Share
      1. Kevin, my 2009 Ford hasn’t received an update in over 2 years.I sort of feel like an iPad 1 user must feel like now. I’d be very happy if Ford offered me a way to update the hardware/software, but I don’t think that’s in the near future. (Nor would I guess it would be affordable when they charge $200 for a simple map update).

        Share
      2. Kevin Fitchard Tuesday, June 12, 2012

        Yeah, I see your point Greg. Even if the radio and the smartphone software can keep up, you can’t really replace the hardware interface in the car. This is going to be a big problem going forward, I’m assuming.

        Share
  14. Julien Vivier Tuesday, June 12, 2012

    Hi evryone,
    get more Infos in : http://julienvivier.tumblr.com/
    Very interesting, i recommend it.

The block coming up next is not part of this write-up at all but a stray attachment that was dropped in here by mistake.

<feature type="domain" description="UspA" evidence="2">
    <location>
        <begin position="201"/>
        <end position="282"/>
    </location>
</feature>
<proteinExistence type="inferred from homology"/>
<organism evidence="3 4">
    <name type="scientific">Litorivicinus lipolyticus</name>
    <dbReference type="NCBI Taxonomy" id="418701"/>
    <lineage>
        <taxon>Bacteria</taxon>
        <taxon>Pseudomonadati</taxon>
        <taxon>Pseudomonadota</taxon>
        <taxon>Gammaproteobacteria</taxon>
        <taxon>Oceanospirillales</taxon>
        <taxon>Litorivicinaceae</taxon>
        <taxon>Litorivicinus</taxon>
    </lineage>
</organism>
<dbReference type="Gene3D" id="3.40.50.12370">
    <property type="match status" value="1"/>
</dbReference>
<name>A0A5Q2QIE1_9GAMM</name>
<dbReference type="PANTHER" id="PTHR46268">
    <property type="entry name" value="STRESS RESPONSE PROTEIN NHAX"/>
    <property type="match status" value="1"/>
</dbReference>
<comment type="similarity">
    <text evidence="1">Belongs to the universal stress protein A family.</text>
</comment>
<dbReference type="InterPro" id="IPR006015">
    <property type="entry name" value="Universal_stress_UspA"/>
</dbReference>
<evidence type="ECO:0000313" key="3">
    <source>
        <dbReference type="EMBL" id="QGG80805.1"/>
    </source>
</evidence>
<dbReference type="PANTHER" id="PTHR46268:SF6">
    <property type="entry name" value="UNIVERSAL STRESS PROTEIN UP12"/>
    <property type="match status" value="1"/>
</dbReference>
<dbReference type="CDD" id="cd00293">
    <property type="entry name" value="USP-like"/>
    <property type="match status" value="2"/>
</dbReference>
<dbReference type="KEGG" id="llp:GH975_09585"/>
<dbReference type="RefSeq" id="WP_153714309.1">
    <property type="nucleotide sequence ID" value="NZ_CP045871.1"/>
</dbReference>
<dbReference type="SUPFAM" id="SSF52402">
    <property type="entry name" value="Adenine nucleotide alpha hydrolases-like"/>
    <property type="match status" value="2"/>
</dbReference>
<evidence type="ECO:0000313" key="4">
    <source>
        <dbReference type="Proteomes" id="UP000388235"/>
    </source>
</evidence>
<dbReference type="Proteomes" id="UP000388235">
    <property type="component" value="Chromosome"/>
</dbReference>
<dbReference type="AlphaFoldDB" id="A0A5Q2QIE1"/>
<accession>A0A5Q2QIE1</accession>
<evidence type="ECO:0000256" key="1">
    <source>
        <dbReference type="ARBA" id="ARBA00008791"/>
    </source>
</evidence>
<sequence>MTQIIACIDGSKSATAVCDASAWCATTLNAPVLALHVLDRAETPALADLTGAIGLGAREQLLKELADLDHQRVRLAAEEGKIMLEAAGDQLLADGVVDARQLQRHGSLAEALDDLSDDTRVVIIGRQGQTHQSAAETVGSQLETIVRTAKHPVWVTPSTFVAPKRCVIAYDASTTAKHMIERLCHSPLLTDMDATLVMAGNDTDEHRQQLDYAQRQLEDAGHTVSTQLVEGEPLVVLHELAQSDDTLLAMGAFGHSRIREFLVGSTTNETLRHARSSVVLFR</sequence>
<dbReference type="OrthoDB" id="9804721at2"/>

Enjoy it !

    Share
  15. When I live in the US, I was buying Lincolns and Fords for the longest time and I was so impressed that my 1996 Lincoln had a cell phone that had amazing voice recognition and hands-free usage. This was not common at the time – neither were cell phones. I had high hopes for their new technology. I just rented a Ford on vacation and could not get the car’s SYNC to work with my iPhone at all. It was as confusing as anything MS has ever built and functioned best only as an FM radio. When I buy my next car its ability to work with my iPhone will be the deal breaker.

    Share
  16. “…Apple chooses to work with, and so far it really isn’t working with any”

    How do you know it isn’t working with any. All you know is that you don’t know anyone who is, or who will lell you they are, working with Apple.

    That tells us more about you, than about Apple.

    Share
    1. Kevin Fitchard Wednesday, June 13, 2012

      I know because that’s what Apple has told me. It isn’t working with outside developers on Siri, and doesn’t currently have plans to do so. That doesn’t mean it won’t open Siri in the future. But given what Apple has publicly stated “so far” seems apt.

      Share
  17. I hope Ford has learned their Microsoft lesson, now.

    Share

Comments have been disabled for this post